In 2012, China relaxed its feature film import quota, upping the total number of foreign movies eligible for a 25% revenue-share slot to 34. In the meantime, online has been a pretty freewheeling space where American culture has been given a large window to be exploited in the country. In the past few months, however, there has been an increase in cracking down on online content. And today, Chinese media says a plan may be afoot to impose a quota system on the licensing of overseas programs by video websites. The idea being mulled over by the State Administration of Press, Publication, Radio, Film and Television would have implications for video giants like Sohu, Youku Tudou and Tencent who collectively stream about 400 American and British TV shows — with audiences rabid for the likes of Sherlock, The Vampire Diaries and others.
I’m cautioned that there has been talk for a long time about applying stricter censorship enforcement to online content, and China specialist Rob Cain tells me, “It would be no surprise to see it enacted.” He says the Communist party “wants to set the rules of morality and proper conduct in China — essentially to keep people behaving in ‘appropriate’ ways that support, or at least don’t threaten, the (party)’s rule or legitimacy — and foreign programs are generally perceived as a threat, often referred to as ‘cultural pollution.’ “
But, a problem arises for the government because this kind of move can also result in a backlash that weakens the party’s legitimacy. “No one wants to be told what they can see, hear, think or say. For many people, online viewing of foreign programs has become the primary source of entertainment, and taking that away will engender far more ‘inappropriate thought’ and anti-government feeling than any amount of foreign programming ever could,” Cain contends. In late March, Internet users were already said to be up in arms over talk of new censorship guidelines which could limit what Western series they can access.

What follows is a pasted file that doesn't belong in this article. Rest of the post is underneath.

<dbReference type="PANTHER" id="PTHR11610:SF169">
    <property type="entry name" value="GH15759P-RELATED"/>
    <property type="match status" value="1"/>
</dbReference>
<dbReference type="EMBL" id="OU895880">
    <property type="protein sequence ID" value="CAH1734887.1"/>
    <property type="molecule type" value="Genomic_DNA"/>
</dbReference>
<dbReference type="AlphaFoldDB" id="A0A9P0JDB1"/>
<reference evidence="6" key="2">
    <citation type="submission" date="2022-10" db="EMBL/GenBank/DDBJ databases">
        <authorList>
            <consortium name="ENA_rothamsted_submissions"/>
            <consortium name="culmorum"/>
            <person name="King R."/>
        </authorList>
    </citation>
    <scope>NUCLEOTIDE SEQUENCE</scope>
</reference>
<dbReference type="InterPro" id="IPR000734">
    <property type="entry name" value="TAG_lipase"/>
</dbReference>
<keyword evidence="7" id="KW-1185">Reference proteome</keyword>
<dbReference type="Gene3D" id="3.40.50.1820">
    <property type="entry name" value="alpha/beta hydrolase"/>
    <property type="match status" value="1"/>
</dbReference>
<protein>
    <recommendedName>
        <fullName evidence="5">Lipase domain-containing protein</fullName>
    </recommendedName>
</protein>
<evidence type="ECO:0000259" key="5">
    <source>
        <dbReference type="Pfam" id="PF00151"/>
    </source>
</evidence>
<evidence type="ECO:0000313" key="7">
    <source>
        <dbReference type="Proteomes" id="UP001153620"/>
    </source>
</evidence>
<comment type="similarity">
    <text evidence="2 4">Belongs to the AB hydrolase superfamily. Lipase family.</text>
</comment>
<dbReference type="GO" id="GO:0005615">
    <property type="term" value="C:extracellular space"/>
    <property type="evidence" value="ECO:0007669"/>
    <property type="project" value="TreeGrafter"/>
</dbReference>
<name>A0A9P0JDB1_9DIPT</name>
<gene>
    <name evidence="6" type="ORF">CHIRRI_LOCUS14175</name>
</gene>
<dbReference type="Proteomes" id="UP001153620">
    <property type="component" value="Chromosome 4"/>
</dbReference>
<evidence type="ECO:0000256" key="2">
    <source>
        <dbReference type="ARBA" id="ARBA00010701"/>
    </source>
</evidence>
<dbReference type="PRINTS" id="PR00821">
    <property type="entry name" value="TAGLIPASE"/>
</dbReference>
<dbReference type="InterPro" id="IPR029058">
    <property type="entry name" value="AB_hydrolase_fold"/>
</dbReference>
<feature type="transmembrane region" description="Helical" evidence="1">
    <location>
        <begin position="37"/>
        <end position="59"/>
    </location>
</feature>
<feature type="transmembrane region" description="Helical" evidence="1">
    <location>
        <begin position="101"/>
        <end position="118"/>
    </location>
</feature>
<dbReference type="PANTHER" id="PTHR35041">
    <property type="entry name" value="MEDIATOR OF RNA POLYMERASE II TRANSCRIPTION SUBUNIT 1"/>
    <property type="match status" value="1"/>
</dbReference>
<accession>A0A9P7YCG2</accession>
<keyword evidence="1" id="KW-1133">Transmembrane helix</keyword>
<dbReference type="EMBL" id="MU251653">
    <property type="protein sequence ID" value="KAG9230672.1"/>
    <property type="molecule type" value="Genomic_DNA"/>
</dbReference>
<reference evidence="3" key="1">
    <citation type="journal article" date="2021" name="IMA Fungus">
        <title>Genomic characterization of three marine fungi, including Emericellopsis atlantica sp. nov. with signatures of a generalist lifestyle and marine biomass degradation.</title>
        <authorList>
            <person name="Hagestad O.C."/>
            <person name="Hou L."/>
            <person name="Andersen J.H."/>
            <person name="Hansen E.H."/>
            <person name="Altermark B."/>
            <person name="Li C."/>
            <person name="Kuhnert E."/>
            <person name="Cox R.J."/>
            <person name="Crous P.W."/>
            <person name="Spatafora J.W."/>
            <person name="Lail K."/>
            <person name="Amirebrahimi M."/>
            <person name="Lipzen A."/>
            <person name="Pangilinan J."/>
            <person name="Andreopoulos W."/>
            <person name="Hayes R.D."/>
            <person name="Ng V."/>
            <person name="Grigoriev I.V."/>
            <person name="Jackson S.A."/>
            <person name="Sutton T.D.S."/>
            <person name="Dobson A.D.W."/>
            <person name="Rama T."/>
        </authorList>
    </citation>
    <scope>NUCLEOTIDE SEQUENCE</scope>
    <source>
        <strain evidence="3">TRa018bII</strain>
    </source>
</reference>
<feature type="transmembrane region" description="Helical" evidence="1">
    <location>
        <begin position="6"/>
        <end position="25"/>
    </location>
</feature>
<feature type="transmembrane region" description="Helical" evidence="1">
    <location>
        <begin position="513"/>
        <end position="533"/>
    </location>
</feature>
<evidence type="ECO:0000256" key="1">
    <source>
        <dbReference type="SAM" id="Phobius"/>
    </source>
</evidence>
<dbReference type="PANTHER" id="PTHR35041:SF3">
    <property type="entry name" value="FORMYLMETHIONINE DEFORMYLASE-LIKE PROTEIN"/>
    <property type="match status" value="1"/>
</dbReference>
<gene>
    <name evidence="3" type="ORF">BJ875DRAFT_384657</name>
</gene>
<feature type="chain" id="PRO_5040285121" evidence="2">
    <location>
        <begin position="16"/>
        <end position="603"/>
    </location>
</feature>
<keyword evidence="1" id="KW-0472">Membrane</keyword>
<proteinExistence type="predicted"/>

Apart from the audiences, which might feel compelled to turn to piracy — something that is already notoriously rampant in China — a quota would also certainly be an issue for the big online providers. We constantly hear about the booming box office in China, but online takings are nothing to sneeze at. According to research cited by The South China Morning Post, revenue from online video was worth 12.8B yuan ($2.07B) in 2013 and is expected to double by 2017.
Sohu, specifically, has licensed such shows as House Of Cards, The Big Bang Theory, Saturday Night Live and The Ellen DeGeneres Show. U.S. TV series account for 1/5 of all of its viewership, making it a serious blow if roadblocks start to be erected. Much as it exists in the film industry, a potential workaround would be for Chinese producers to start co-producing foreign series which would ostensibly allow them to qualify outside the quota system. But co-production status has thus far been elusive in the film business.
Today’s news of a potential cap follows a move made by SAPPRFT in April when it ordered local video sites to halt streaming of some U.S. TV shows including Big Bang Theory, The Good Wife and NCIS. No reason was provided. DMG CEO Dan Mintz tells me, “Content in the China digital space is already feeling the grip of Chinese government control. Foreign content is always at the front lines of that conflict.”
The news also comes just a couple of weeks after e-commerce giant Alibaba pacted with Lionsgate to launch a subscription streaming service that will include series like The Royals, Nashville and Mad Men.
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